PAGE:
10. Please explain to me the logic of how rainfall levels decrease due to warming. When I first heard that CO2 levels were going to be high, I expected an increase in tree-growth. Not only the extra CO2 would provide more carbon for growth but increasing average temperatures would mean earlier springs and later freezes in fall, which translates to a longer growing-season. Of course this assumes that deforestation doesn't eliminate too many trees. If in fact more land was devoted to (re)forestation, I would think that increased CO2 levels and longer grow-seasons would actually help to mitigate the warming because the greater shade would generate more cooler air from the forests. I don't know how significantly an effect this would be. I think that you're right about desertification causing problems for (re)forestation. I just wonder why rainfall is supposed to decrease.
  11. Idk but 1kg in the size of a needlepoint or actually much smaller (right?) would have an extreme amount of kg/cm^2, so even if it would move very slowly I would expect it to have a powerful ability to penetrate anything and everything. I guess if it was small enough, it could just go through your body without you feeling much or noticing much of the damage. It would be like getting pricked with an extremely small gage needle, I would think. You might just notice the slightest pinch and a small blood spot. Of course, what happens when it goes through your bones?
  12. That's a really funny paradox. I actually pictured his nose starting to grow because it knew he wasn't telling a lie and then suddenly stopping after it started and the lie became true. Maybe this is the statement that makes Pinnochio's nose grow the absolute minimum length possible for any nose-growing statement.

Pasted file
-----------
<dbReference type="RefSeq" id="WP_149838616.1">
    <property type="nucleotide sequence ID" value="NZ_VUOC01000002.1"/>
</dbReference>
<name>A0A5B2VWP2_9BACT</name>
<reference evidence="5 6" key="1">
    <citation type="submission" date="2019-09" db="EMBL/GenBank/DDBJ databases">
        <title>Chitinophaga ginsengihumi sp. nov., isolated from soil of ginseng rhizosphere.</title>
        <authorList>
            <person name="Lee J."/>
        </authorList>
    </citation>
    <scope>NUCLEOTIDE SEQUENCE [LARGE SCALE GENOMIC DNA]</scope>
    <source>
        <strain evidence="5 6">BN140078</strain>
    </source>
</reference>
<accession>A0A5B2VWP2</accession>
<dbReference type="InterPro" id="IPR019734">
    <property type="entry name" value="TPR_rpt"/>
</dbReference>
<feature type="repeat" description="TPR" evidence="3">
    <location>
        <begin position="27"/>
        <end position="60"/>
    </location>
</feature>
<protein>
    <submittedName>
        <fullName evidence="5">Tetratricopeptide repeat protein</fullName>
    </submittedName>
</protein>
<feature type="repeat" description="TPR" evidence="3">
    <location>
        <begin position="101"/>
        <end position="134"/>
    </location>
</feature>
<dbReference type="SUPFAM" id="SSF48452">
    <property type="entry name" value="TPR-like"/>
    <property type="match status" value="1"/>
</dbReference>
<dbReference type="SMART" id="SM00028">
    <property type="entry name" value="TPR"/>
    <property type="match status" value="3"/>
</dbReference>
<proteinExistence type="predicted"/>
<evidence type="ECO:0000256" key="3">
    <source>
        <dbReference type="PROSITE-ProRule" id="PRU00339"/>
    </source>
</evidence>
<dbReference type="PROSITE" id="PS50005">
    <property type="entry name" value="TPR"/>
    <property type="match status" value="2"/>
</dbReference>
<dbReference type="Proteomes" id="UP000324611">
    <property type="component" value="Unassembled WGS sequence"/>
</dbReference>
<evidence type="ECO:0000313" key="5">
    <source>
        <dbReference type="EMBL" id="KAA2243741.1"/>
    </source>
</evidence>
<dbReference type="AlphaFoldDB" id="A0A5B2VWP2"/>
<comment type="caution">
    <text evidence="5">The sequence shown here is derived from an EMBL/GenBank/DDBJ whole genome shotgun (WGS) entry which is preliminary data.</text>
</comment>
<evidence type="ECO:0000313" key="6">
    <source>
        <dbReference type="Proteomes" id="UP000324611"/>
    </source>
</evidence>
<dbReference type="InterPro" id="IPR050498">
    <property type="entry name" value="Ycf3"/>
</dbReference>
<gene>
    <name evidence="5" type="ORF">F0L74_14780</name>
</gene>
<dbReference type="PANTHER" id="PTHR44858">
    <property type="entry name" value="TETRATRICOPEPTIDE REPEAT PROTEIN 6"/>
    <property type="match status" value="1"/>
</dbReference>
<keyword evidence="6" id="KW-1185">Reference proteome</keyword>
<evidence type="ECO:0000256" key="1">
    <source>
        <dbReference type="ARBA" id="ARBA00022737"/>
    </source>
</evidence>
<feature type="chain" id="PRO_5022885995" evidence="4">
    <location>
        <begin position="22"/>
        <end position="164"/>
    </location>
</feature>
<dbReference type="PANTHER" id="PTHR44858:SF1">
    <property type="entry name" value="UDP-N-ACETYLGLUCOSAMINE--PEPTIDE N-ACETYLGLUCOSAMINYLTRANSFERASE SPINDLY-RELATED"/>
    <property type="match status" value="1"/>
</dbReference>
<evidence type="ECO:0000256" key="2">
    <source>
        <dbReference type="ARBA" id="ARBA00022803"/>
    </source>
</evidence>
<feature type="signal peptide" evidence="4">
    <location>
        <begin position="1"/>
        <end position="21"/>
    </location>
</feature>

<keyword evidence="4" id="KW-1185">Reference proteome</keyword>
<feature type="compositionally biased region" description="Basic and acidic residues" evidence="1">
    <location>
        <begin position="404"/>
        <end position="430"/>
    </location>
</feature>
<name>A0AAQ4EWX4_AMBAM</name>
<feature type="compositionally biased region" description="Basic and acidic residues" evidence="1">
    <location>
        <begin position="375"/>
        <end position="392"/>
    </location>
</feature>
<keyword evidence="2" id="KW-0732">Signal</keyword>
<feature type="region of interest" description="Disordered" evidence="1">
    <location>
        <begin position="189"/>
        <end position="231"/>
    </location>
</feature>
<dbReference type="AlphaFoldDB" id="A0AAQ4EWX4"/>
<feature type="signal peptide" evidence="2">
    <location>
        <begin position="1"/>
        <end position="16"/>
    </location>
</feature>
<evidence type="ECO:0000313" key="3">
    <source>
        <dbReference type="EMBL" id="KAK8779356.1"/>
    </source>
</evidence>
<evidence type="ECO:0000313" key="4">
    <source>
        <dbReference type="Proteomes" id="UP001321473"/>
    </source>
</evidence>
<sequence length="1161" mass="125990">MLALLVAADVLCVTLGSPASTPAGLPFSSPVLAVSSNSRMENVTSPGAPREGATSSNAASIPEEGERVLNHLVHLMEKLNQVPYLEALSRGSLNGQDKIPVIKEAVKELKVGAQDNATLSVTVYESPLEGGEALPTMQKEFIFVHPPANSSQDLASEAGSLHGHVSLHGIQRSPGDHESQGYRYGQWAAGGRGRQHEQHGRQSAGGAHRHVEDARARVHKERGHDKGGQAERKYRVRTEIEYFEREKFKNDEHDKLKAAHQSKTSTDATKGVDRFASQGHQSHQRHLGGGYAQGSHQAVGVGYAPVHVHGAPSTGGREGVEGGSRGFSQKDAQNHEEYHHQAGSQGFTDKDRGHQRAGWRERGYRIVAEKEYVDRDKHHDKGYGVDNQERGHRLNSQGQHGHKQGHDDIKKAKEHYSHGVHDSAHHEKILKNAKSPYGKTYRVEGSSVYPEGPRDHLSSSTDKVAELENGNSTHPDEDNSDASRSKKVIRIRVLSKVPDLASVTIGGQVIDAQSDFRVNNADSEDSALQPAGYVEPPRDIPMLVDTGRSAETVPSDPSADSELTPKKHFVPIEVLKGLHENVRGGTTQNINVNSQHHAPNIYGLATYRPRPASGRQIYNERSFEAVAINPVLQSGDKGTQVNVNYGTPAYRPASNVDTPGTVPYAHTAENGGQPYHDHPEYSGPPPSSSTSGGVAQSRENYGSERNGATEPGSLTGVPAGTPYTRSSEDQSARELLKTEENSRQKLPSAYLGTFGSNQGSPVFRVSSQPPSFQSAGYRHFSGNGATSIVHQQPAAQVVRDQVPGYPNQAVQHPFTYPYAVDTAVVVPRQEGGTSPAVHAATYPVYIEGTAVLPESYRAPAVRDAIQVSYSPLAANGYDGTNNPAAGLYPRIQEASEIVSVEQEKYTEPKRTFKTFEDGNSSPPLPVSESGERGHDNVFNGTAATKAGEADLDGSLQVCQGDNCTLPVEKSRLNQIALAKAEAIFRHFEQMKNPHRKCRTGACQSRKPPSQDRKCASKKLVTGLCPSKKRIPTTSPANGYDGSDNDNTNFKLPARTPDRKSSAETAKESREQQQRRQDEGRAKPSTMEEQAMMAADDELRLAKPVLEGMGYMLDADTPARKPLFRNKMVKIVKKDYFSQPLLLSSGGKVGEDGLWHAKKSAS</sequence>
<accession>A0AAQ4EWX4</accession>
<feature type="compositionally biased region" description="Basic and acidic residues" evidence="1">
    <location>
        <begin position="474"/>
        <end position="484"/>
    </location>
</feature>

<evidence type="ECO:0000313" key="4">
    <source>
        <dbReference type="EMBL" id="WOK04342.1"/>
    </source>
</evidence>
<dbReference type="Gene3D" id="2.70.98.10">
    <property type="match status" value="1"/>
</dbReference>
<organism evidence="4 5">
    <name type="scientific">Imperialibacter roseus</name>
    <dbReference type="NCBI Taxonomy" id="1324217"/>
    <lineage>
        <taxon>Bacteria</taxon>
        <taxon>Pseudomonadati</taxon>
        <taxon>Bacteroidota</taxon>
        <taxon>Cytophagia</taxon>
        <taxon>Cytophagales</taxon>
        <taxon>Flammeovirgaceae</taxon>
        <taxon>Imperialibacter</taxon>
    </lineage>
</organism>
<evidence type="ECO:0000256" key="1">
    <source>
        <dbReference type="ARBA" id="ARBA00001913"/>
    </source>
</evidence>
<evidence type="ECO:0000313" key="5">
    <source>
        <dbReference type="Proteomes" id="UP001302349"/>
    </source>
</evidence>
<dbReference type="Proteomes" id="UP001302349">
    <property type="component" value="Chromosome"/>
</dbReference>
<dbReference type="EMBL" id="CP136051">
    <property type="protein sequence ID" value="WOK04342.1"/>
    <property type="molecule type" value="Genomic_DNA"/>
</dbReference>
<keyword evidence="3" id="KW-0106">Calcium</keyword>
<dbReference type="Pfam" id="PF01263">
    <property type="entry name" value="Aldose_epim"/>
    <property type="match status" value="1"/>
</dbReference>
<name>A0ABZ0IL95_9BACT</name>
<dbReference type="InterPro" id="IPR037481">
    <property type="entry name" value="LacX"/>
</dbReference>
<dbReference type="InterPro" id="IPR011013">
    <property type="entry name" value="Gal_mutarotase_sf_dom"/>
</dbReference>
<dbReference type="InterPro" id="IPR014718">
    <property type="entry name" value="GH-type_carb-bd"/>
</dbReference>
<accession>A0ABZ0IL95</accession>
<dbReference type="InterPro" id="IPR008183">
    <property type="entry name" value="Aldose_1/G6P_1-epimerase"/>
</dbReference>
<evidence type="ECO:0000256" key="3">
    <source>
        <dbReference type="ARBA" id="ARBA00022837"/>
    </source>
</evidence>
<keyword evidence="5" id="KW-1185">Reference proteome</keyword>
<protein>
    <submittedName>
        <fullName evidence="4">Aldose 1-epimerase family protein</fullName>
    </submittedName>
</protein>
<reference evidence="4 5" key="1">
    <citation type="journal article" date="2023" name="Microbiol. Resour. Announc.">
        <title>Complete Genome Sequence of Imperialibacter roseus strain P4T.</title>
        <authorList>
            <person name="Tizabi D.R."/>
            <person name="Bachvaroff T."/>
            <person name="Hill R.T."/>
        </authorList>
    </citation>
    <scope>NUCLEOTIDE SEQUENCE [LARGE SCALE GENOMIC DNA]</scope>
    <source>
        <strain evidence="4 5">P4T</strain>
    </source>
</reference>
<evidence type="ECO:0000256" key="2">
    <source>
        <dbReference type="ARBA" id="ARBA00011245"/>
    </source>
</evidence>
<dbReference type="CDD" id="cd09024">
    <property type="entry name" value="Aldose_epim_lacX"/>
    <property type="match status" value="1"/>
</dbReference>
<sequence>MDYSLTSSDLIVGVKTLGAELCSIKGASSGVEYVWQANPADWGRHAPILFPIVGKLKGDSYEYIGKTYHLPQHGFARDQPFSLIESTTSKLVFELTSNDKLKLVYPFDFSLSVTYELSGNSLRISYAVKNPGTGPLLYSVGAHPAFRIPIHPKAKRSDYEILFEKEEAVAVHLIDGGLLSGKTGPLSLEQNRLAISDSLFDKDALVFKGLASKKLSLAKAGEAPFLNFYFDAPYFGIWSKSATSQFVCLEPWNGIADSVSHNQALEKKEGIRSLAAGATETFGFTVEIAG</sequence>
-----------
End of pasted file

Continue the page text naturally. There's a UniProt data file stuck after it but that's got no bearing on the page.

13. Supposedly it takes gravity just as long to get from the sun to the Earth as it does light. So where do we get the idea that light and gravity are not instantaneous? I mean, if the sun would somehow vanish without a trace, it would affect Earth gravitationally at the same moment we would see it happen, so in effect the speed of light and gravity are just a principle whereby events happening in two distant places cannot be simultaneous. It's not really that light/gravity reaching the Earth from the sun left the sun 8 minutes earlier. It's that the sun's present is Earth's past and Earth's present is the sun's past. So, is it not possible to simply think of the sun and Earth, or any two distant objects really, as being directly in contact as a function of the amount of gravity they exert on each other? In other words, could gravitation simply be the same thing as direct contact between objects? We tend to think of space as an empty container for matter, I think, because of the distinction between radiation/light and matter. If we would think of light emissions as the "photosphere" of electrons or other light-emitting particles (if other particles emit light as well that is), then could light and gravity simply be seen as very large elementary particles with very small cores? In that sense, it wouldn't be light and gravity taking 8 minutes to get from the sun to Earth. Instead, the sun and Earth would simply be in contact via their gravitational and photon spheres, and the lag would just be due to the fact that smaller particles are more dense and therefore more agile. If two cruise ships were pushing against each other's bows, for example, a passenger could run from the stern of one to that of the other in 8 minutes even though the two sterns came in contact at the same moment as the two bows, if you take the two ships as contiguous units. I.e. the two ships would be simultaneous but the position of the person running across them could still take time. So in the same way as the two cruise ships, the Earth's gravitational and photon spheres could be in direct contact with Earth's, only particles of matter are like passengers on the ships that take a long time to get from one side of the ship to the other; and tend toward the centers and perimeters of the ships, respectively. Traversable space, then, could be a function of matter but not of gravity and light. Why isn't light simultaneous then? Because it is measured in terms of speed and space that are derived from interactions among particles of matter. Sorry if this post is too speculative - it just seemed like something to bring up in light of the issue of gravity as something (particles) that must be in transit to connect distant atoms.